How to cite this study
Resource Systems Group, Inc.., Economic and Policy Resources, Inc., and Local Motion. 2012. Economic Impact of Bicycling and Walking in Vermont. Prepared for the Vermont Agency of Transportation.
This study found that cycling and pedestrian activities in Vermont generate substantial state-wide economic impact through the construction and maintenance of trails, businesses serving cyclists and pedestrians, and events. Although not quantified in this study, trails also provide benefits to residents through avoided transportation costs for consumers (e.g., gasoline and vehicle maintenance), avoided transportation costs for the public (e.g., reduced maintenance costs due to fewer vehicle trips), and increases in real estate values near trails.
This statewide analysis illustrates the range of benefits attributable to cycling and walking in the state, and clearly distinguishes between those benefits that are easily quantified and those that are not. The largest source of estimated economic impact comes from spending at cycling and pedestrian businesses, but because these data are self-reported they may overstate impacts.
This study is statewide in Vermont.
This study does not address a specific trail, but includes all types of improvements to increase cycling and pedestrian infrastructure, including shoulder widening, shoulder paving, installing sidewalks, and developing trails.
The purpose of this study is to develop a comprehensive estimate of the economic benefits associated with bicycle and pedestrian facilities in the state. This study was commissioned by the Vermont Agency of Transportation.
- Cycling- and pedestrian-related activities were associated with $53.9 million in direct economic impact, $27.8 million in earnings, and 1,095 jobs.
- The construction and maintenance of cycling and pedestrian infrastructure is associated with $9.8 million in direct economic impact, $6.5 million in earnings, and 152 jobs. Roughly 10 percent of this comes from cycling and pedestrian programs promoting cycling and pedestrian activities (e.g., Safe Routes to Schools and bicycle commuter guides); the remainder is associated with construction and maintenance of infrastructure. These represent roughly 18 percent of total economic impacts.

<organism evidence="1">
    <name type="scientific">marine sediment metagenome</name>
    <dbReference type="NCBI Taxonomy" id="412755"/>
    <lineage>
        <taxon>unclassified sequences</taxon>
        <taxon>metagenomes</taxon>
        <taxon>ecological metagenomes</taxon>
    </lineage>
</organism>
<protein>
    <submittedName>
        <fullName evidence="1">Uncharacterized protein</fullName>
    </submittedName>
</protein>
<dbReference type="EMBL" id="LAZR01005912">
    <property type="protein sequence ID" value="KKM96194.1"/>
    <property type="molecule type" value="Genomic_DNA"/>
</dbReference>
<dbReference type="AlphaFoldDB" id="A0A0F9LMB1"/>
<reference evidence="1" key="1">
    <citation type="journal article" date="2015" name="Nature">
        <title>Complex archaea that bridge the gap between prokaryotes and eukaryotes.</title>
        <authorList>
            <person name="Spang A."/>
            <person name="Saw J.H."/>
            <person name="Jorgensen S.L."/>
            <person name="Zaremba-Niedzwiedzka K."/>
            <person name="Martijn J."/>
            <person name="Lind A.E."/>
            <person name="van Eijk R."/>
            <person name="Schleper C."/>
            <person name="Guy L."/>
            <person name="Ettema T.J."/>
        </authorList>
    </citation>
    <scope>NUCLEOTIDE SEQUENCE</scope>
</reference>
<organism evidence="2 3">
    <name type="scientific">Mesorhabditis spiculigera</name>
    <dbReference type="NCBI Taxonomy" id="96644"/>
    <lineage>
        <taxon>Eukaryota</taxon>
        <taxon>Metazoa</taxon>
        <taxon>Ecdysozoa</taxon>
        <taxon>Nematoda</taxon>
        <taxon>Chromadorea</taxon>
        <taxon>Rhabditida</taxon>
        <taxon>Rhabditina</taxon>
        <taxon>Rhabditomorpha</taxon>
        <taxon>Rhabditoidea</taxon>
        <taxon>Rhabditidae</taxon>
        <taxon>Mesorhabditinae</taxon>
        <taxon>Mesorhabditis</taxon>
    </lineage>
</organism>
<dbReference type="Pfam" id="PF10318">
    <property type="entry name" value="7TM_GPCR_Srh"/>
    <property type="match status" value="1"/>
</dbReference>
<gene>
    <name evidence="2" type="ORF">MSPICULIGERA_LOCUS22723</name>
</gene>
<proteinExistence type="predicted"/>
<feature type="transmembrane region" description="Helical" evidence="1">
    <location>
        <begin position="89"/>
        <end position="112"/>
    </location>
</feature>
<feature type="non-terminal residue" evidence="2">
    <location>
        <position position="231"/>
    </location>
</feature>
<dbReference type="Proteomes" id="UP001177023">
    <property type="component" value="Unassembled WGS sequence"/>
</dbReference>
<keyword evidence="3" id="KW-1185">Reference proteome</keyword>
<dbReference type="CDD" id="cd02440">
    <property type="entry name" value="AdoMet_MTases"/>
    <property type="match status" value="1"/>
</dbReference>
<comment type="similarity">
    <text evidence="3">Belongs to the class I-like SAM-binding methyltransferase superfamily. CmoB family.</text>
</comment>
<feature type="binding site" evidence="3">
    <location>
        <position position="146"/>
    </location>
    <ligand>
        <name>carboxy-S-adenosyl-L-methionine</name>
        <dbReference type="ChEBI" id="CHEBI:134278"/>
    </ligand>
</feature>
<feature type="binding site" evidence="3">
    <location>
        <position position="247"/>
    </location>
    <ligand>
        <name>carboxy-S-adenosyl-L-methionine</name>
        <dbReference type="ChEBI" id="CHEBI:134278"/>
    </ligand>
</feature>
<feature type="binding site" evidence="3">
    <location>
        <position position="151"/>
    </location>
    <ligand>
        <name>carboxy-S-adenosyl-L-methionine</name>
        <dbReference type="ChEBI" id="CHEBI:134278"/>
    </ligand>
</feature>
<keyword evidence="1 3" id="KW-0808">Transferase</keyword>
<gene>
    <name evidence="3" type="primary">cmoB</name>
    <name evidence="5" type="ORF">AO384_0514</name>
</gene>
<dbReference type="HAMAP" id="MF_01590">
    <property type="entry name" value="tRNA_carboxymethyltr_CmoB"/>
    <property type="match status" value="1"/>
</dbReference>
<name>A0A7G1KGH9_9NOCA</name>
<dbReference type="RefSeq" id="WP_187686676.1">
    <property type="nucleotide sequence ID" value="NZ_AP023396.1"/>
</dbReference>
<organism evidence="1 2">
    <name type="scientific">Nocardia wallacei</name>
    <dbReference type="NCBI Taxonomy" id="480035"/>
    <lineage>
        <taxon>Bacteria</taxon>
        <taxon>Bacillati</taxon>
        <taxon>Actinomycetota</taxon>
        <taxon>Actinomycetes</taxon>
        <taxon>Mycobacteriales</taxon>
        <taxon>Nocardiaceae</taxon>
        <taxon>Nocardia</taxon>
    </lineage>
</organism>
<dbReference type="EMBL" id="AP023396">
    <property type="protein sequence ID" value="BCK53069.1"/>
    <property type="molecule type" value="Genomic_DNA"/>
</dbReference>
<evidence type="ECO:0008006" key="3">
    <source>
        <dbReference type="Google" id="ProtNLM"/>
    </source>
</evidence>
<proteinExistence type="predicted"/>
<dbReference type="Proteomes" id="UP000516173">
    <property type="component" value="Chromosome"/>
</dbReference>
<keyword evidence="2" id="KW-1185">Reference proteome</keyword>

- Cycling and pedestrian events are associated with $6.2 million in direct economic impact, $3.3 million in earnings, and 123 jobs. These represent roughly 12 percent of total economic impacts.
- Cycling and pedestrian businesses are associated with $37.8 million in direct economic impact, $18.0 million in earnings, and 820 jobs. These represent roughly 70 percent of total economic impacts.
- Almost half of business-related spending is by non-residents.
- Almost half of the 44,000 people associated with events (participants and spectators) are from out of state.
The authors estimated total economic impact by collecting data on spending associated with building and maintaining cycling and pedestrian facilities, spending at cycling- and pedestrian-related businesses, and visitor spending on cycling and walking events. These methods are similar to those used in a state-wide study in New Jersey (see 83).
Data on amount spent on cycling and pedestrian facilities and programs were gathered from the Vermont Agency of Transportation, trail organizations, the Department of Public Works, Vermont municipalities, and the U.S. Census.
Data from bicycle and pedestrian businesses were obtained via a survey of businesses in manufacturing, wholesale and distribution, retail trade, and other services such as repair shops and mountain biking and hiking trail centers. The authors received 62 completed surveys from the 155 that were mailed (40% response rate).
Data on participation in and expenditures associated with cycling and walking events were obtained from event promoters.
These data were used as inputs into a regional economic impact model called REMI.
Additionally, the authors estimated avoided transportation costs for consumers, avoided transportation costs for the public, and increases in real estate value, although these were not used as inputs into the economic impact model. For these mostly qualitative analyses, they relied on findings from existing studies.
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